Today, if you want an antibody test for SARS-CoV-2 in the US, you have to get it from a federally approved healthcare provider or research group (not, for example, a Cambridge, Massachusetts gastropub, which got shut down this week after offering the tests). Although some versions aren’t much more complicated than an at-home pregnancy test, the Food and Drug Administration has so far barred producers from selling them to the general public.
That restriction is likely to loosen eventually. In its guidance for test manufacturers, the FDA says it “is supportive of at-home testing for Covid-19, provided there is data and science to support consumer safety and test accuracy.” And some of the antibody tests already in wide use are easy to administer and deliver results within minutes: Prick your finger with a retractable needle, leave a drop of blood and some buffer solution on a strip of paper, and see whether a colored bar appears.
Still, administering the test is one thing. Interpreting its results is a lot more challenging, and could introduce new risks.
The FDA has already authorized two Covid-19 diagnostic tests for at-home sample collection; users can collect their own saliva or nose swabs and mail them to a lab, similar to a commercial genealogy test. But diagnostic test results are more straightforward than antibody test results; you either have viral genetic material, or you don’t. Even setting aside questions about the general accuracy of available antibody tests (which can still be dubious), as well as potentially high rates of false positives, scientists still know very little about what kind of immunity SARS-CoV-2 antibodies might confer. Without professional guidance, it could be easy for a non-expert to jump to the conclusion that they’re immune when they aren’t.
“What people do with the result may be based on some understanding of immunity or infection risk that may or may not be related to reality,” said Duane Wesemann, an immunologist at Harvard Medical School.
Now that tests are being authorized by the FDA, private companies and the National Institutes of Health are studying whether people are able to use an antibody test safely and effectively at home. One study, which uses the same Premier Biotech finger-prick test as recent serology surveys in California, isn’t meant to validate the test’s accuracy. Instead, it will focus on whether people understand how to use the test, and whether their reading of the result matches that of a physician.
Participants will also be asked about whether the test made them feel emboldened to do things (go into a crowded grocery store, for example) they wouldn’t otherwise do. Run by a group of New York-based health startups including research firm ProofPilot and concierge clinician Radish Health, the study won’t be completed for a couple of months.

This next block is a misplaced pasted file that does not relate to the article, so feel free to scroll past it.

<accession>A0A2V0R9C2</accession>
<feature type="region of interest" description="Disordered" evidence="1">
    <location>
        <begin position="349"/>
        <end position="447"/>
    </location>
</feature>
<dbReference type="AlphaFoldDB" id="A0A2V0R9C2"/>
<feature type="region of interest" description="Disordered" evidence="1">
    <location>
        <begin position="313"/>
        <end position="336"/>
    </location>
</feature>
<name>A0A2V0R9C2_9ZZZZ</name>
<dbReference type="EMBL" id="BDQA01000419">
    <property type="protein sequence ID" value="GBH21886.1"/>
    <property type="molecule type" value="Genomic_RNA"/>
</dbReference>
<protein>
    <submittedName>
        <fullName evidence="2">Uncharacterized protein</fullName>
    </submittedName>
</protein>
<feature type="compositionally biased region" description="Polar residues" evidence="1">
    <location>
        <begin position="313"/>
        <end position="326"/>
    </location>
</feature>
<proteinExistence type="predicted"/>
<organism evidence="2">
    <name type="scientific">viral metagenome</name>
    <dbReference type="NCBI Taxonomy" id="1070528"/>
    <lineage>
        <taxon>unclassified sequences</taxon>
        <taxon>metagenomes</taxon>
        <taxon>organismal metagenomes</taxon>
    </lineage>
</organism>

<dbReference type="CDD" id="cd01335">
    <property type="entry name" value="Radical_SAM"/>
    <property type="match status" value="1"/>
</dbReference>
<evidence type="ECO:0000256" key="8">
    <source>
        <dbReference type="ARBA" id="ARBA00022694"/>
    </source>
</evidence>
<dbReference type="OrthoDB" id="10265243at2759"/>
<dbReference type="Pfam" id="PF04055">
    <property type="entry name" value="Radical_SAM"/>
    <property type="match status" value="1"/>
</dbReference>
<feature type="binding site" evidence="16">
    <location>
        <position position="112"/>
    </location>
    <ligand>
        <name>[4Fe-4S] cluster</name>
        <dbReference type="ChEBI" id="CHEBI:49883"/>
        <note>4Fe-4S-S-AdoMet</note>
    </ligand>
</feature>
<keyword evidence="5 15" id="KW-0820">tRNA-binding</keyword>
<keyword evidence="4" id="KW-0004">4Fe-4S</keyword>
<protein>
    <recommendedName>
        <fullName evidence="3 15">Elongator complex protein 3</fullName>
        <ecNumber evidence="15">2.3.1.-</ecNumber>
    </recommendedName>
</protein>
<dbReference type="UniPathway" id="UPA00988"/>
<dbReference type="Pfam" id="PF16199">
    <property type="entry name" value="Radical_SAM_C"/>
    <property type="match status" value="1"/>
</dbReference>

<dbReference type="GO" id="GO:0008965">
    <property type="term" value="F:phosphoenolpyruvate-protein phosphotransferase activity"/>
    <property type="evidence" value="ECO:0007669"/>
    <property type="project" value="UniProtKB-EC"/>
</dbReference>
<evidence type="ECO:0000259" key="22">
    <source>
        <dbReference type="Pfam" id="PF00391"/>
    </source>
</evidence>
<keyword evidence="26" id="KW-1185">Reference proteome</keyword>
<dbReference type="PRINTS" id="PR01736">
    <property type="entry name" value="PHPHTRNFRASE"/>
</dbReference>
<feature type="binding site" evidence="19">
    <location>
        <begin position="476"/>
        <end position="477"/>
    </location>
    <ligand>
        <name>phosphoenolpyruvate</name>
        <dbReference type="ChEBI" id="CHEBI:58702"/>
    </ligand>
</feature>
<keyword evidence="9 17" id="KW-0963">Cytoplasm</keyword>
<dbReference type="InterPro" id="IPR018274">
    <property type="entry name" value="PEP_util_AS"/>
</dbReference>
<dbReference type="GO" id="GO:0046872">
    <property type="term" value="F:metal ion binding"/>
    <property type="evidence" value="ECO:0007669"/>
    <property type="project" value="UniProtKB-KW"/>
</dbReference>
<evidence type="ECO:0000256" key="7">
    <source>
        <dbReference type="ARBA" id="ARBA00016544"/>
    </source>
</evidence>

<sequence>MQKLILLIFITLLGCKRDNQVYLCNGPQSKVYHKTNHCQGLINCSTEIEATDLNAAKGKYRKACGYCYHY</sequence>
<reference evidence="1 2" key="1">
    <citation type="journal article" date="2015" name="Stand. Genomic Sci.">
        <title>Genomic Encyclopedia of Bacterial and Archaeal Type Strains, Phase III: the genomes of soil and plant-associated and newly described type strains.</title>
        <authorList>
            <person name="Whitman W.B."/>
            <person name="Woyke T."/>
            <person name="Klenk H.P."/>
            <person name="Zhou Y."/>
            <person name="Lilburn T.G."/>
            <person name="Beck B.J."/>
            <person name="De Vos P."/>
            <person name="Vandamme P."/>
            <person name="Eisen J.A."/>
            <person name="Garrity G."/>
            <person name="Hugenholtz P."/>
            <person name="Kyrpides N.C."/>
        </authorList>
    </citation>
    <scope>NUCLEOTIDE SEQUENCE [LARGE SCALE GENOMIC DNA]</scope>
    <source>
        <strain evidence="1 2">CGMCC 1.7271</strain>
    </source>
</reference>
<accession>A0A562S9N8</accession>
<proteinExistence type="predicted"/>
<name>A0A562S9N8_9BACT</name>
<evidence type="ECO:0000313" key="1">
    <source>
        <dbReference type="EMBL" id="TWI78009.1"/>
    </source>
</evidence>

Untrained people tend to be fairly good at using simple at-home medical tests. In 2018, research in the Lancet reviewed 25 studies of how well people use self-administered HIV tests (including blood and saliva versions) and found that users’ self-described results nearly always matched an expert’s reading, even without any guidance. Blood tests yielded invalid results more often than saliva tests, either because the user drew blood incorrectly, misapplied it, or misread the result.
“There’s still a question of ‘Can people handle this?'” said Viral Patel, a physician who is Radish’s CEO. “How does the test change their behavior after they take it?”
Wesemann, who is not involved in the trial, said studies like this are helpful. But, he said, “a key question is how good is the test itself? Another question is what the purpose of the testing is? My confidence in this is mainly around these points.”
Early data suggest that at-home tests may be less accurate than lab-based tests. A series of recent preprint papers indicate that saliva and self-performed nose swab samples—which, importantly, are more complex to administer than finger-prick antibody tests—were typically less effective at detecting the virus than swabs performed by a clinician, especially in the absence of professional guidance. But blood tests can have issues, too.
Steve Miller, director of the clinical microbiology lab at the University of California-San Francisco, cautioned that finger pricks, which tap shallow capillaries, can sometimes produce little or no serum, the part of blood that carries antibodies, compared to tests on blood drawn from a vein. “There’s a tendency with lateral flow [finger-prick] tests for their performance to be not quite as good,” he said. “But there’s just not a lot of data supporting them one way or another.”
Meanwhile, an additional benefit of in-clinic tests is that the results can be easily incorporated into large datasets, in the interest of answering urgent public health questions. Right now, there’s no system in place for individuals to anonymously log their results.
Ultimately, Wesemann said, if the tests are purely recreational, there’s probably not too much harm that can come from them. But if at-home tests results become the basis for re-entering the workforce or other consequential policy decisions, people might feel pressured to falsify their results.
“If there’s a lot that depends on the real accuracy of the result,” he said, “then this has big problems.”